Nowadays, we basically discuss anything that is keeping us busy and we want to talk about. The subjects range from our one-year goals to our relationships and from challenges at work to uncertainties. The foundation for our mastermind group is an enormous amount of trust between all participants. If it weren’t for that, we would not be able to help each other move forward. In the end, we are a group of like-minded individuals who trust each other and are willing to tell each other the truth, even when it is unpleasant. It is my mentor group for advice and inspiration.

I have a very intense personal relationship with these people. Yet we don’t go to a bar together and we don’t meet that frequently. This is actually an important element of our relationship. The moment you start mixing your mastermind group with very close personal contact, you might become (too) careful with each other. When that happens, the power of the mastermind group is gone.

Your mindset sets the result

In my experience, it is the growth mindset we all bring to the table that gives our mastermind sessions so much energy. During every meeting, I get an energy boost to keep working on improving myself. More specifically, the growth of others motivates me to also keep working on myself. It is the seventh habit Stephen Covey describes in his bestseller The 7 Habits of Highly Effective People, namely ‘sharpen the saw’. By this Covey implies that you have to keep working on improving your personal development.

In the book, Covey also describes two types of mindsets. The first mindset assumes a zero-sum game. The basic idea is that everything one person gains comes at the expense of someone else. Not a very positive starting point when you are striving for positivity and collaboration. The second mindset is that of an abundance mentality. This has to be the basis for any mastermind group. It is the idea that everything you share will lead to much more good things. The latter is precisely what I experience in my mastermind group. We help each other without immediately expecting anything in return.

If you would take, you must first give, this is the beginning of intelligence.

Lao Tzu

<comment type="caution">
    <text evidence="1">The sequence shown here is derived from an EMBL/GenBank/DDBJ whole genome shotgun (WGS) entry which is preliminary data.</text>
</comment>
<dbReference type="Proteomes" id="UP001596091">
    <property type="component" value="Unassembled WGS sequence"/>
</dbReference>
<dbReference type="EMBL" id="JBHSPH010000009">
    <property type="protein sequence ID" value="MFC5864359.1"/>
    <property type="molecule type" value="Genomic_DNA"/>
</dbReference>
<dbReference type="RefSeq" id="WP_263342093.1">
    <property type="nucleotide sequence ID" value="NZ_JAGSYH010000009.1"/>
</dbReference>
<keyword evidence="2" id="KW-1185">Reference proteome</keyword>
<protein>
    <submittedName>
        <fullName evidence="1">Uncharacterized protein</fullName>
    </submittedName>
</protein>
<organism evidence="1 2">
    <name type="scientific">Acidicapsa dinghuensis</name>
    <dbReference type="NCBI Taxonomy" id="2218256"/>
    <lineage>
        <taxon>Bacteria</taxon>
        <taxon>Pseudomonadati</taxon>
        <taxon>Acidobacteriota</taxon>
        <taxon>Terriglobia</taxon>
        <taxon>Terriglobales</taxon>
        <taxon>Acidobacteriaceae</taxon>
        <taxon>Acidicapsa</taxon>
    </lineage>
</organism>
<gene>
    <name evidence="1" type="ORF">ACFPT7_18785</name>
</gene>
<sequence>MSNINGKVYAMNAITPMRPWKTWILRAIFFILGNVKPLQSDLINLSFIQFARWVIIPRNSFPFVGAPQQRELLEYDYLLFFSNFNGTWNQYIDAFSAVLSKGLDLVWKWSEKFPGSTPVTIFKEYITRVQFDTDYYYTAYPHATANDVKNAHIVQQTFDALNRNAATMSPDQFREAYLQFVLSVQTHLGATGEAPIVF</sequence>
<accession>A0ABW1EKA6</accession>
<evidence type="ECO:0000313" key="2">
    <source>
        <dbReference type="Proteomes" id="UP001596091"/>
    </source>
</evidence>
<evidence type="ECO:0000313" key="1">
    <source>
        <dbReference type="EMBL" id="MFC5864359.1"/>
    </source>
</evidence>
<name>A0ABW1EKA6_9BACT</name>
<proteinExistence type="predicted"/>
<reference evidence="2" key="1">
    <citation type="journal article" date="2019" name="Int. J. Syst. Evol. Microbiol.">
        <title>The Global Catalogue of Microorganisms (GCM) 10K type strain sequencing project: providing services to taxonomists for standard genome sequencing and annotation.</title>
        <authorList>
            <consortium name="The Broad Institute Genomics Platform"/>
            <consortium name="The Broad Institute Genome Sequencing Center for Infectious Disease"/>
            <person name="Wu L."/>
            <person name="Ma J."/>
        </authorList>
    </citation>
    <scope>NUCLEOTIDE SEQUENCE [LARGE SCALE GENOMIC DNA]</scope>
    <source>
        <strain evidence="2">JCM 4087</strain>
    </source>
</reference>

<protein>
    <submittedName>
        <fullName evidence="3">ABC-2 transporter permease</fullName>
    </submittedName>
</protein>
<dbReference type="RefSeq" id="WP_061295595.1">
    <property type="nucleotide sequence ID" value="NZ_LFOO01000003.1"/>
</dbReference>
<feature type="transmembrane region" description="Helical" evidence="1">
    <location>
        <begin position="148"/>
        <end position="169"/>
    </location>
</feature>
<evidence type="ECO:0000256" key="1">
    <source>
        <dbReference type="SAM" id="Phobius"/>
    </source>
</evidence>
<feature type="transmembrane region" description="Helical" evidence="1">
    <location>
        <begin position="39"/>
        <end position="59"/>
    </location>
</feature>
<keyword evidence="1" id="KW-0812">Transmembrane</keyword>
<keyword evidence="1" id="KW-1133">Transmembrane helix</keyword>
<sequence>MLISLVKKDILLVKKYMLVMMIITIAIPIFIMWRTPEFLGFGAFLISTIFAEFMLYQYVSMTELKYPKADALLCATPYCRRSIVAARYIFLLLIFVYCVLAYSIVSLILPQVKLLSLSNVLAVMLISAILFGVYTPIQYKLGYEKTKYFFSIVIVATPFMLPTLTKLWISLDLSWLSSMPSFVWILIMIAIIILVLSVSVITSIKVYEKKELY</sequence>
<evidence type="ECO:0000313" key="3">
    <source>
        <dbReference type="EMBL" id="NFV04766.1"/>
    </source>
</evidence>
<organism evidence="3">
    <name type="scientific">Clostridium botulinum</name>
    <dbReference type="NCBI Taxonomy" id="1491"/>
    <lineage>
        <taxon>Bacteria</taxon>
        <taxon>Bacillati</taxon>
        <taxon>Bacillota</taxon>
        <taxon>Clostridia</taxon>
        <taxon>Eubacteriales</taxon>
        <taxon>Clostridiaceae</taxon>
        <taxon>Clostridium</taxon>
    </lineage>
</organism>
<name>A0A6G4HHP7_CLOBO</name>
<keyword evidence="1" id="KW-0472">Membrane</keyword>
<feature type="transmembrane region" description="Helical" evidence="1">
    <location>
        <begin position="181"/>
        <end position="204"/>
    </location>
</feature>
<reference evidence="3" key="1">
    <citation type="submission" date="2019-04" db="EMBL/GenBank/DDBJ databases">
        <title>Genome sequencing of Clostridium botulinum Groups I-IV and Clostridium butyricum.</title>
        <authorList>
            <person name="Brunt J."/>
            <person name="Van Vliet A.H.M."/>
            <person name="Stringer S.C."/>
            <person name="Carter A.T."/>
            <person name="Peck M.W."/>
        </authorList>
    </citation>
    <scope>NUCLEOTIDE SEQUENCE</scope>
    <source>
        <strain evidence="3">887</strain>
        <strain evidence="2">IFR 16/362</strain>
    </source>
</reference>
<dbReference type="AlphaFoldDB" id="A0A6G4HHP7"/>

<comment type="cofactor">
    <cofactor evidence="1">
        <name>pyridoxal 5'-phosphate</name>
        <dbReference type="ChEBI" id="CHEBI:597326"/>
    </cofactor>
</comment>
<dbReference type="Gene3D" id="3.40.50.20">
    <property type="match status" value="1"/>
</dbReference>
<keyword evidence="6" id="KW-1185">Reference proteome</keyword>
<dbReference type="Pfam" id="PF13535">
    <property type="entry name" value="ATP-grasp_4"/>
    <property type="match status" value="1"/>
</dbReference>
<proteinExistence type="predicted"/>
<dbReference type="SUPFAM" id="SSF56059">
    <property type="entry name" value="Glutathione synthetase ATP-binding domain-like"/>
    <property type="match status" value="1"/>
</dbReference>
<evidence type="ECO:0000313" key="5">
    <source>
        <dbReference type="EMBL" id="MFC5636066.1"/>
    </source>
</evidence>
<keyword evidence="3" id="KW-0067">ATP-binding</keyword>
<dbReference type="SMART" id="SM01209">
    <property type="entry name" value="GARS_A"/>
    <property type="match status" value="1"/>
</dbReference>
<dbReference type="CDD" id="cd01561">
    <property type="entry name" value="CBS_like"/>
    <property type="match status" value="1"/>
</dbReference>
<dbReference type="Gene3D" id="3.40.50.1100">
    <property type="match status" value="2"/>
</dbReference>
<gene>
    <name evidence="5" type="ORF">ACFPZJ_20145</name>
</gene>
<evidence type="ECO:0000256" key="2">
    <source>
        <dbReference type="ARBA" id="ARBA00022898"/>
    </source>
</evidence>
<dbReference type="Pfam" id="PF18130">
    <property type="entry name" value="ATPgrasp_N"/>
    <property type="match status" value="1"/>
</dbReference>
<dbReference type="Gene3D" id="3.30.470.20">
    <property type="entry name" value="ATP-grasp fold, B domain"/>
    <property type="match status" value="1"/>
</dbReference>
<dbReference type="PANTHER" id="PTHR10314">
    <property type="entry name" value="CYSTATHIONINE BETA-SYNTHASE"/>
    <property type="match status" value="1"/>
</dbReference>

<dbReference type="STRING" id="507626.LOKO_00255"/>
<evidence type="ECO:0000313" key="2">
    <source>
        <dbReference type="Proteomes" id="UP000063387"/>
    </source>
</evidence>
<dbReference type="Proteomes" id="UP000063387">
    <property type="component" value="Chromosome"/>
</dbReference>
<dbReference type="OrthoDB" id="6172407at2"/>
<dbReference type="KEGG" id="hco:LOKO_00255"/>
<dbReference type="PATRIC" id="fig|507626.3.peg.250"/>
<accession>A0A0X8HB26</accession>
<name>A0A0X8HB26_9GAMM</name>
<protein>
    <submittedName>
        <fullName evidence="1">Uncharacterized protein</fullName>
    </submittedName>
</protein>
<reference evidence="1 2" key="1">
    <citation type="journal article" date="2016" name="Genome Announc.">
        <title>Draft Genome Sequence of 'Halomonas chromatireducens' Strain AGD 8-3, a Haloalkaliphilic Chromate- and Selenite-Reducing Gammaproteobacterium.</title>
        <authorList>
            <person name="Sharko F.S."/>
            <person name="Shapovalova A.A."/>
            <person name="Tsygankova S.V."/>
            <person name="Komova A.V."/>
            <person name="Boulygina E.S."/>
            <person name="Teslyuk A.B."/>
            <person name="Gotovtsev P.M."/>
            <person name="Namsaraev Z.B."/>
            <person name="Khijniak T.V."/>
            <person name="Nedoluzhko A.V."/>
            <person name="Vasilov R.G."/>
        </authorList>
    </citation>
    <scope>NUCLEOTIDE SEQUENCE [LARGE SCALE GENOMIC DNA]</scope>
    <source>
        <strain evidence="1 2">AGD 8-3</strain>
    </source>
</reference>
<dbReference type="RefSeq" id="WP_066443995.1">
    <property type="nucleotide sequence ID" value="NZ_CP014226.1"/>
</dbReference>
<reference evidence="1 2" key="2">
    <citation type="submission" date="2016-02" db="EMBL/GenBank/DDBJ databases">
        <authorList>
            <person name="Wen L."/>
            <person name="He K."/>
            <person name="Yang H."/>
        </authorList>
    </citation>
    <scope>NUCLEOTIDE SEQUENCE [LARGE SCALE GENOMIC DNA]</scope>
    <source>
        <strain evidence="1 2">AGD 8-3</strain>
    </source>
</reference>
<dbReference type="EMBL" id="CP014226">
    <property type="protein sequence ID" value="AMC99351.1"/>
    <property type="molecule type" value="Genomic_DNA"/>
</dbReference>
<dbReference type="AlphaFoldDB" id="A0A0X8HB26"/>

A mastermind is a joy forever

You can start a mastermind group yourself. Start by determining the purpose and the group members. In my experience, every participant decides for himself what he wants to talk about. You will become more familiar with one another in the group, which enables you to get to the core of challenges faster. We all do this at our own pace and the feedback from the group should always be aimed at helping the other person grow. That doesn’t imply that you can only have positive feedback! On the contrary, the participants in my mastermind group can name exactly those pain points I would rather not hear. Every individual brings a unique point of view and can therefore provide a new perspective on things.

A concrete example of when my mastermind group helped me out is with starting this blog. I had almost finished the website and I actually had my first article completed for months already. Nevertheless, I could not manage to take the last step, namely to launch my website. During a mastermind discussion, it became clear to me that this was due to my strive for perfection, the importance I place on the opinions of others, and my difficulty in sharing personal matters. The great thing is that the session didn’t end at the analysis. My peers provided me with a number of tips on how to tackle this challenge. After that mastermind session, my blog launched within 2 weeks.

There is a good reason for the subtitle of this website, “Only applied knowledge is of value“. Nowadays we are all exposed to so much information, but only the information you apply yourself has value. It’s not about what you know, it’s about what you do.

Where focus goes, energy flows

Tony Robbins

How to apply this yourself?

The mastermind principle is not limited to a specific area or subject. There is a common denominator though, namely growth and improvement. These can be found in any area of expertise. Do you want to get better at your job? Gather some colleagues from your field of expertise and get together for example every month to discuss your goals. My advice would be to look for group members with ranging backgrounds. The individuals in my mastermind group have a diverse set of interests and backgrounds, which is one of the crucial elements in making the mastermind discussions successful. In addition, I encourage you to look for people outside of your own organization. That way there is little limitation to the ideas everyone can bring to the table.

Also, don’t go for big group size. A large group leads to increased complexity in scheduling the group sessions and there is a higher risk of social loafing. In addition, it takes time to build the trust required to make the mastermind discussion successful. The larger the group, the more time this will take. As a guideline, restrict the group size to a maximum of 6 participants.

Finally, it is important to keep experiencing the added value of your mastermind discussions, especially when times are tough. In our mastermind group we have had people that could benefit from the mastermind sessions but ultimately decided that they wanted to follow a different path.

Success requires no explanations. Failure permits no alibis.

Napoleon Hill